When MG Rover fell into administration back in 2005, to most it felt as though the death knell of the British car industry had sounded. With traditional household names such as Land Rover, Jaguar and Mini sold abroad, even to an optimist, the likelihood of the UK ever again holding the position of a major force within automotive manufacturing seemed slim.
But fast forward less than a decade, and with all the facts and figures from 2013 in and analysed, there’s no doubt that the UK’s automotive industry has risen from the ashes – and done so with style. According to The Society of Motor Manufacturers and Traders (SMMT), the UK built over 1.5m vehicles in 2013, while new car sales rose by 10.8 percent, making the car industry responsible for a significant contribution to the economy, especially as around 80% of these vehicles were exported.
‘We’re about the break the record for the number of cars made in the country – something that was set in the 1970s, ‘ said SMMT spokesman Keith Lewis. ‘Although our plants are foreign-owned, this is a testament to the fact that we can persuade international businesses that we are the best place to manufacture their vehicles.’
Such a large expansion in manufacturing has in turn created a significant demand for the engineers needed in the design and manufacture of the vehicle components behind this near record-breaking output.
‘The export led recovery in the UK’s car industry, driven by both the aspirational and quintessentially British nature of the vehicles we produce here – along with the growth in consumer spending amongst the burgeoning middle class in developing economies – has according to government, created a £3bn opportunity for the UK’s automotive supply chain,’ agreed Richard Surridge, department manager for automotive at recruitment company Matchtech. ‘I have personally worked within automotive engineering recruitment for 13 years, and have not previously seen this depth of opportunity presented to the supply chain. OEMs are having to look for additional engineering and manufacturing suppliers, as their traditional supply chains have reached operational capacity, without being able to meet the increasing (volume) demands of the OEMs.’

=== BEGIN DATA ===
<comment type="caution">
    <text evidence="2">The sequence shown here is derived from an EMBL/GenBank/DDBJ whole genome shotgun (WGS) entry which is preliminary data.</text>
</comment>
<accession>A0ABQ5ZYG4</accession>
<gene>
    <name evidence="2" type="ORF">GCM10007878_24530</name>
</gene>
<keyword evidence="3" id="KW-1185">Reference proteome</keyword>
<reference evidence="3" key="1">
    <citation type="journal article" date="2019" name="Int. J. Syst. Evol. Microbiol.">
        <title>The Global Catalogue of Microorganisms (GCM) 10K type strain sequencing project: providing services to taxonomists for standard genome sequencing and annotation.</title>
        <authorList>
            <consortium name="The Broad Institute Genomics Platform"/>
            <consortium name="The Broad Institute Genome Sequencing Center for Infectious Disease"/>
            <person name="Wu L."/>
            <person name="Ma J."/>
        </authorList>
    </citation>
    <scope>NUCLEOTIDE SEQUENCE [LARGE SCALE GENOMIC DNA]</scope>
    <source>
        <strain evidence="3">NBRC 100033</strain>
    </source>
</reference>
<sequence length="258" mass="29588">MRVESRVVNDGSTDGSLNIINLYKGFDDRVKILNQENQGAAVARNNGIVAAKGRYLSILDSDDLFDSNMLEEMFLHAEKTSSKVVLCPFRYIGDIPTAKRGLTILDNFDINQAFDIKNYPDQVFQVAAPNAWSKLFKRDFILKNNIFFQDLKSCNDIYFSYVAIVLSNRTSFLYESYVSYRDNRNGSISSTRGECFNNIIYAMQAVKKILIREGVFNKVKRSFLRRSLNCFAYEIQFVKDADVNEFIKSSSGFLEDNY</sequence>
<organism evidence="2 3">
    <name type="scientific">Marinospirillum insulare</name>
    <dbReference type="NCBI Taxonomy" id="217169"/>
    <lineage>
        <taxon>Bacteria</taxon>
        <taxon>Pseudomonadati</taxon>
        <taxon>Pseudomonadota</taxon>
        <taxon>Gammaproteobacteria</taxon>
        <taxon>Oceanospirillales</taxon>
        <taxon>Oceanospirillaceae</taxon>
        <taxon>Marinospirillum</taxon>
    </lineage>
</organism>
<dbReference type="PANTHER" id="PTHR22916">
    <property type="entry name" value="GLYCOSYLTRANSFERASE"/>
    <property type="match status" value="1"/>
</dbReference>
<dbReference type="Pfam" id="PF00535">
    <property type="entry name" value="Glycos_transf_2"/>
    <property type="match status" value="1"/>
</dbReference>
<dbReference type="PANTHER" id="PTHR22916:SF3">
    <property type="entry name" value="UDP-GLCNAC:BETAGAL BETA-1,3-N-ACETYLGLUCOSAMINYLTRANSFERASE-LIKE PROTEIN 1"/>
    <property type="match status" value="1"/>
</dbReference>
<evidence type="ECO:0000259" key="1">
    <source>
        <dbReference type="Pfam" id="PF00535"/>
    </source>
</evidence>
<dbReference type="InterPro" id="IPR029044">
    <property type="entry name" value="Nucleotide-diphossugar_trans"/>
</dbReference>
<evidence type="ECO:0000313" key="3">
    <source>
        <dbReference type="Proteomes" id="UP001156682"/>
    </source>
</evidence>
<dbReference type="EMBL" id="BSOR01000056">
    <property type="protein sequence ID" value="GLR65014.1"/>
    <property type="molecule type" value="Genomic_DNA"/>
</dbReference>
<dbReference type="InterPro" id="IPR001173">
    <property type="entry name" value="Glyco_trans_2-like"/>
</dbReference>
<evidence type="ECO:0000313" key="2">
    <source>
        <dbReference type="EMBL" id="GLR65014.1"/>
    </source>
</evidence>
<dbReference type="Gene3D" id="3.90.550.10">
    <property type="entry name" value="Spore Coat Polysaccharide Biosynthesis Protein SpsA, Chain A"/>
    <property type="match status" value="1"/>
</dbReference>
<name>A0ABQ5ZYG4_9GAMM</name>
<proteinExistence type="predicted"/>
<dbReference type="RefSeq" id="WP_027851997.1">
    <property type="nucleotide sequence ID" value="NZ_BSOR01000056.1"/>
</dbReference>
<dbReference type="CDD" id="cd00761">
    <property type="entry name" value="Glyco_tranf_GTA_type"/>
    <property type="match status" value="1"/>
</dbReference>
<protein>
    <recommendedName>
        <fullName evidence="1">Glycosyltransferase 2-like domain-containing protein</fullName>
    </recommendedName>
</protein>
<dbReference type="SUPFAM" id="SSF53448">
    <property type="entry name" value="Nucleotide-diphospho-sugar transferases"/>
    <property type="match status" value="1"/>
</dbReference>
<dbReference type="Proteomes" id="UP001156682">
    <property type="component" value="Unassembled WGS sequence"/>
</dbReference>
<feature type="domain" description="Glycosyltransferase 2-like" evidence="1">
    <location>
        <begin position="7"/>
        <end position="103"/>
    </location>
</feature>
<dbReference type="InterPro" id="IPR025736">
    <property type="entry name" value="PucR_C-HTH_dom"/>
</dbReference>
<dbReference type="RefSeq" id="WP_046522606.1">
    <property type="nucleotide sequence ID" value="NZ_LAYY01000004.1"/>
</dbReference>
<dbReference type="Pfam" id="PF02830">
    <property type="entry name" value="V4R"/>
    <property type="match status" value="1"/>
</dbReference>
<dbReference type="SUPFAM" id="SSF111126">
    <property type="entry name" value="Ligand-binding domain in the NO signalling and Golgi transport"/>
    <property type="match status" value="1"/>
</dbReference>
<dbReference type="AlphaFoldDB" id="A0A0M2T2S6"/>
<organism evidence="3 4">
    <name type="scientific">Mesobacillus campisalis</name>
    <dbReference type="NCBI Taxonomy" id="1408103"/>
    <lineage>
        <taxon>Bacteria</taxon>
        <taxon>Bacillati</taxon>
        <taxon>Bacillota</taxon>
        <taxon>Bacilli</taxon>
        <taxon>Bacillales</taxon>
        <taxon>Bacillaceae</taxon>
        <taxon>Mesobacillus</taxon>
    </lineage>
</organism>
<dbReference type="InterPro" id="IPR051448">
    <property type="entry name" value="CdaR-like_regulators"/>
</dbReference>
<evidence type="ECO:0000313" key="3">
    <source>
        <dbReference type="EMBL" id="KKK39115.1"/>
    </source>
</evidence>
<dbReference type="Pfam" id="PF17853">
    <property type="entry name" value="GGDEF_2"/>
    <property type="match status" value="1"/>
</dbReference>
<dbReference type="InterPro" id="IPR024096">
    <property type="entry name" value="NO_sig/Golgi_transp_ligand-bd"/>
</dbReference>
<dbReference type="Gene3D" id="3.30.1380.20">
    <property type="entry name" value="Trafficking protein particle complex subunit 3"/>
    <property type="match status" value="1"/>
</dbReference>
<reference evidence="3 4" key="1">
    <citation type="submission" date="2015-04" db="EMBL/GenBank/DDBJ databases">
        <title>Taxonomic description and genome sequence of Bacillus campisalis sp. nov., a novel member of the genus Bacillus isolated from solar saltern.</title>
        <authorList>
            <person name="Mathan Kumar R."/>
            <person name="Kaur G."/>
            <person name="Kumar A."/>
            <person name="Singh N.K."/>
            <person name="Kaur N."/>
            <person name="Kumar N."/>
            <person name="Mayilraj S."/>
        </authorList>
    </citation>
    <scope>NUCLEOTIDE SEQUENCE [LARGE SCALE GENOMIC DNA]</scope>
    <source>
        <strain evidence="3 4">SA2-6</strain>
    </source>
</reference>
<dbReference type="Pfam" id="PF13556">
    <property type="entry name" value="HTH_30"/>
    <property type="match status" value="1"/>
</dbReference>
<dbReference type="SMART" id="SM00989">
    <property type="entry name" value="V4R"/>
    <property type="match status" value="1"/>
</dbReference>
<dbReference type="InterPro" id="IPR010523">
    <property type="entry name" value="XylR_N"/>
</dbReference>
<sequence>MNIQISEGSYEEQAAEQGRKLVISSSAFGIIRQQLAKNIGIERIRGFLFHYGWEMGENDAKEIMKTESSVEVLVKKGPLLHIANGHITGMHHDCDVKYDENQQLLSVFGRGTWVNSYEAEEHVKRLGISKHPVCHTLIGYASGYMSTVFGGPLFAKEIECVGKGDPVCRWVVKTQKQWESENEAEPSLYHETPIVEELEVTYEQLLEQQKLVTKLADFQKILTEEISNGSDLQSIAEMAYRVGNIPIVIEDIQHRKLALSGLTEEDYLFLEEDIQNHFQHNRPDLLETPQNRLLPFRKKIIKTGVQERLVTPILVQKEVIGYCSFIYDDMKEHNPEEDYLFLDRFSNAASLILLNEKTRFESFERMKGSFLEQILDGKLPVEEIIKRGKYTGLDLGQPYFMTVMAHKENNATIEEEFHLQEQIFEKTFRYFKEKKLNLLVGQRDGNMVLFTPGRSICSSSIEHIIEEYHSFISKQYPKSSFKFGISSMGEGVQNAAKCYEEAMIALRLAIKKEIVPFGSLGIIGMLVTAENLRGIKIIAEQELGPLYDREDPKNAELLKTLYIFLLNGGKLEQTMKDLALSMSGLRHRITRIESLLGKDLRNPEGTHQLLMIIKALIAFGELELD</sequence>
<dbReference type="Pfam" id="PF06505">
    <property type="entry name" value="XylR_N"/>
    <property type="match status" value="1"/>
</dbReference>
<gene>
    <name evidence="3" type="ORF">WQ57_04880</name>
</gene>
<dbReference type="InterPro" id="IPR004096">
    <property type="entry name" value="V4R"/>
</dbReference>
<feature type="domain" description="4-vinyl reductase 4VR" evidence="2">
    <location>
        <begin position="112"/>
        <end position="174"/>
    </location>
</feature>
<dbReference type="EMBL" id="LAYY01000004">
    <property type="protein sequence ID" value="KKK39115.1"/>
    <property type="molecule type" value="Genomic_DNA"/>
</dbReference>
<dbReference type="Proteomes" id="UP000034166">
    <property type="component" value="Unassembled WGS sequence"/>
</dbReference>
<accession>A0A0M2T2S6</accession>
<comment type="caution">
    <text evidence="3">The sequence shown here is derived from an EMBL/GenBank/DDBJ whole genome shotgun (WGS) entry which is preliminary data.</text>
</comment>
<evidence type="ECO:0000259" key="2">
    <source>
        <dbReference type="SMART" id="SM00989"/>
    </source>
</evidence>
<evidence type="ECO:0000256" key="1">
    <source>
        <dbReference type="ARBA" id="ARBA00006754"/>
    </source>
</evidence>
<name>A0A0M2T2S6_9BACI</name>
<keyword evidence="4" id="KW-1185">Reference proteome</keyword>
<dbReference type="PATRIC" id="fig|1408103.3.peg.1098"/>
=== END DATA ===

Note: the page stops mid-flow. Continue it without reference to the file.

‘The resurgence in the UK automotive industry means that there is demand for engineers by both the vehicle manufacturers as well as by the supply chain.’ noted Peter Fouquet, president of Bosch UK. ‘In order for the supply chain to produce innovative and high quality components, it is imperative that the supply chain companies have access to the right skills, including qualified engineers.’ However, the industry’s less than successful past has meant that finding a sufficient number of candidates for the roles that the expansion has created may prove difficult.
‘There has been a lot of positivity from the parent companies of manufacturers such as JLR, BMW and Nissan, who have invested more and more within the UK, and this has created a domino effect of growth within their suppliers,’ said Mark Bignall, automotive managing consultant at Jonathan Lee Recruitment.